Good money habits do not come naturally to most people. However, learning how to manage money correctly is one of the most important lessons that you can teach your teen.
Provide Opportunities for Real-Life Experience
You can help your teen save money by providing opportunities that allow them to see how money management really works. Perhaps your teen can take over grocery shopping for the family or help you pay your monthly bills.
In today’s world, purchasing is as easy as swiping a credit card, and many financial transactions take place online. These conveniences are great, but you need to make an extra effort to let your teen see how real-life money management is accomplished.
One of the best values you can instill in your teen is a strong work ethic. Instead of purchasing all of the clothes, electronics and other things that your teen wants, encourage them to work for these items.
Your teen does not have to work in a structured part-time job to earn money. There are plenty of opportunities for basic entrepreneurship, such as babysitting, washing cars or performing lawn maintenance.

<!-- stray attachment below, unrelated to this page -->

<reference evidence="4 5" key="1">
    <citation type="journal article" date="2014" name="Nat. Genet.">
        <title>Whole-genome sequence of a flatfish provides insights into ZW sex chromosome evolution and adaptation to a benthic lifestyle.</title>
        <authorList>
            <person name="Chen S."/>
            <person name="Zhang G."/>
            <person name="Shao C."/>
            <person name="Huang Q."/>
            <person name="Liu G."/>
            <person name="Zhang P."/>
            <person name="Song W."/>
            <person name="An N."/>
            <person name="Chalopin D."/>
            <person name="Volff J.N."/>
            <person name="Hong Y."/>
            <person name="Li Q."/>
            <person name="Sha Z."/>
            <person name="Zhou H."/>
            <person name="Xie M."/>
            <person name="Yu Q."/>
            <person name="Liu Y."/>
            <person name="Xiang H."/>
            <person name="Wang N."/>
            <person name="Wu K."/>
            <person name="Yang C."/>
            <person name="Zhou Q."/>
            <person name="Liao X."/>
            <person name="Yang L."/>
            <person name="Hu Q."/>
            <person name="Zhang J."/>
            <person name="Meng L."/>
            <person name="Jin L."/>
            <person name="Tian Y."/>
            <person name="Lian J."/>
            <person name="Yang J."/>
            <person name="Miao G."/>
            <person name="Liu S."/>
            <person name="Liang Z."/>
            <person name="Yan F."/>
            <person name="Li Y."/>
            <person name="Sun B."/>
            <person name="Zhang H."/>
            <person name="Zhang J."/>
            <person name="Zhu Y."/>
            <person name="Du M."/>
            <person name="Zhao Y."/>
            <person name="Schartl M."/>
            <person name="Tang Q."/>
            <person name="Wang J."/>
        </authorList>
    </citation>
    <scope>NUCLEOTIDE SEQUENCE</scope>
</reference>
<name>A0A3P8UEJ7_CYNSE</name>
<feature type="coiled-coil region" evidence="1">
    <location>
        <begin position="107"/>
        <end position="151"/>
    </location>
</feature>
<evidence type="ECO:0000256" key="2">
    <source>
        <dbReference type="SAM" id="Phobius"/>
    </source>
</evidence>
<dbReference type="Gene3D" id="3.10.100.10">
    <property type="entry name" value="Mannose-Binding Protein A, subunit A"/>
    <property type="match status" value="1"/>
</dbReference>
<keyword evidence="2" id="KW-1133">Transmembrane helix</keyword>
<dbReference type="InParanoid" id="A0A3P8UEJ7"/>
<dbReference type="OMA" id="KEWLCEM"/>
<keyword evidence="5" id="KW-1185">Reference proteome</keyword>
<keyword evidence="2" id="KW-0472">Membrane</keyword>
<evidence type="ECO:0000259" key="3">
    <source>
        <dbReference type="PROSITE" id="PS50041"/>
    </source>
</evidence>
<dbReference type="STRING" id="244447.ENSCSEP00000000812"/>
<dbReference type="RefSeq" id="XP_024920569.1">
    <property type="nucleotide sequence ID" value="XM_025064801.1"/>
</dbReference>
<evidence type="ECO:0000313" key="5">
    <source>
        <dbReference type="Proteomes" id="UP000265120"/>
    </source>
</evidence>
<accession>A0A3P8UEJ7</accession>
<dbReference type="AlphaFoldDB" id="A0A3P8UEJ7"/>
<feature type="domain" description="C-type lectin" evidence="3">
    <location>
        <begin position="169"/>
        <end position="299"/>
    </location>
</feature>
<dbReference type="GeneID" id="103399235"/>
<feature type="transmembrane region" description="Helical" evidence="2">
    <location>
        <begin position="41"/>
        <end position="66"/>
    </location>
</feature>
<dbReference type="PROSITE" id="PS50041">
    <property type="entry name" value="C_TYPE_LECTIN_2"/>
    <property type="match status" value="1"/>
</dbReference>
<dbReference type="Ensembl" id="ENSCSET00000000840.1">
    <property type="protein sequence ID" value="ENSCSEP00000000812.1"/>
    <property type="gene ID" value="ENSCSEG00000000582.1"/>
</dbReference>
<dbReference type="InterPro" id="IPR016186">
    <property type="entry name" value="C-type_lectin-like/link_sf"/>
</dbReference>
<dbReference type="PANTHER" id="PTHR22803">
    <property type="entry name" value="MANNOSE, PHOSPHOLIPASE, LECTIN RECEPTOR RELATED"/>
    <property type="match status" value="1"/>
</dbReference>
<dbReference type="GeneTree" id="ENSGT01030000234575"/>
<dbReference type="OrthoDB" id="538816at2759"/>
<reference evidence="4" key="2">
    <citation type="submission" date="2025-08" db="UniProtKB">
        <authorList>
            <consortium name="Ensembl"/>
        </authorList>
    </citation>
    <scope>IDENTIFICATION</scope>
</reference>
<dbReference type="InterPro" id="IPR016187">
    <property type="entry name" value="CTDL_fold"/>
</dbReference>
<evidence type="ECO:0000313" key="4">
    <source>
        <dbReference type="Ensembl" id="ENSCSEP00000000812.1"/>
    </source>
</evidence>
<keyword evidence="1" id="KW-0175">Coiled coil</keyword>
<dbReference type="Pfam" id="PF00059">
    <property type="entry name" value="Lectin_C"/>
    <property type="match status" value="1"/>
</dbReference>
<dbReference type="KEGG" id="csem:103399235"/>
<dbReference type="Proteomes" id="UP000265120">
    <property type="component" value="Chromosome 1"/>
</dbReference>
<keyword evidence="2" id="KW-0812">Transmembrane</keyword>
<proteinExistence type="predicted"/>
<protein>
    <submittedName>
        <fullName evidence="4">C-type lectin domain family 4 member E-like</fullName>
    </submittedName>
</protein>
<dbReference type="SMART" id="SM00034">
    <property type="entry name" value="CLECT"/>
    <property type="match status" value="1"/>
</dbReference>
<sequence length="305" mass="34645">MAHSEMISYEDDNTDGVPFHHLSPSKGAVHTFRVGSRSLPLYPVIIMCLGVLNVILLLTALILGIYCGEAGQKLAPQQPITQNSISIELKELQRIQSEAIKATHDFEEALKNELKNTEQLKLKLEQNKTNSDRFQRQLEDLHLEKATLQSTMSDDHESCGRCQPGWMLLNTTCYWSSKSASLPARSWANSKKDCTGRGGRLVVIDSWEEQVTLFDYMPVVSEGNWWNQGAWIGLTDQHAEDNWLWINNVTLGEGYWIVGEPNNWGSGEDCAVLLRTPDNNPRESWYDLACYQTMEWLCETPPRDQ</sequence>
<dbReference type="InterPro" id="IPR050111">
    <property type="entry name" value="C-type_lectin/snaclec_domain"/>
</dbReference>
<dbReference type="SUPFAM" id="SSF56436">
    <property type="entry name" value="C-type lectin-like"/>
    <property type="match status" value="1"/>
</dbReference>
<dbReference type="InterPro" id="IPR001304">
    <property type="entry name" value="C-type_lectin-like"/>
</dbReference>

In addition, your teen can make money for things that they want by selling items that they are no longer using. You can sell xbox 360 games among others for cash, store credit or other games.
Teach Basic Financial Concepts
Many students leave high school without knowledge of how many financial processes actually work. Does your teen know the power of compound interest? Can they balance a checkbook? Do they understand what the terms and conditions on a credit card application actually mean?
Reward Smart Decisions
Adding incentives can encourage your teen to make wise financial decisions. For instance, offer a matching bonus to reward your teen for saving. Let them know that you will match each deposit that they make in a savings account up to $100 for the summer. Having an incentive for saving money can motivate your teen and reward smart choices.
Let Them Fail
It is important to reward smart financial decisions, but it is also important to let your teen figure out the consequences of unwise decisions. It’s not easy to see your teen in trouble, so you might be tempted to bail them out each time they make a financial mistake. However, it is better for your teen to figure out how to deal with small mistakes now instead of large, costly mistakes later.
When you teach your teen how to handle finances, you are setting them up for success in the future. Imparting wisdom about finances is not always easy, but it is important and worthwhile.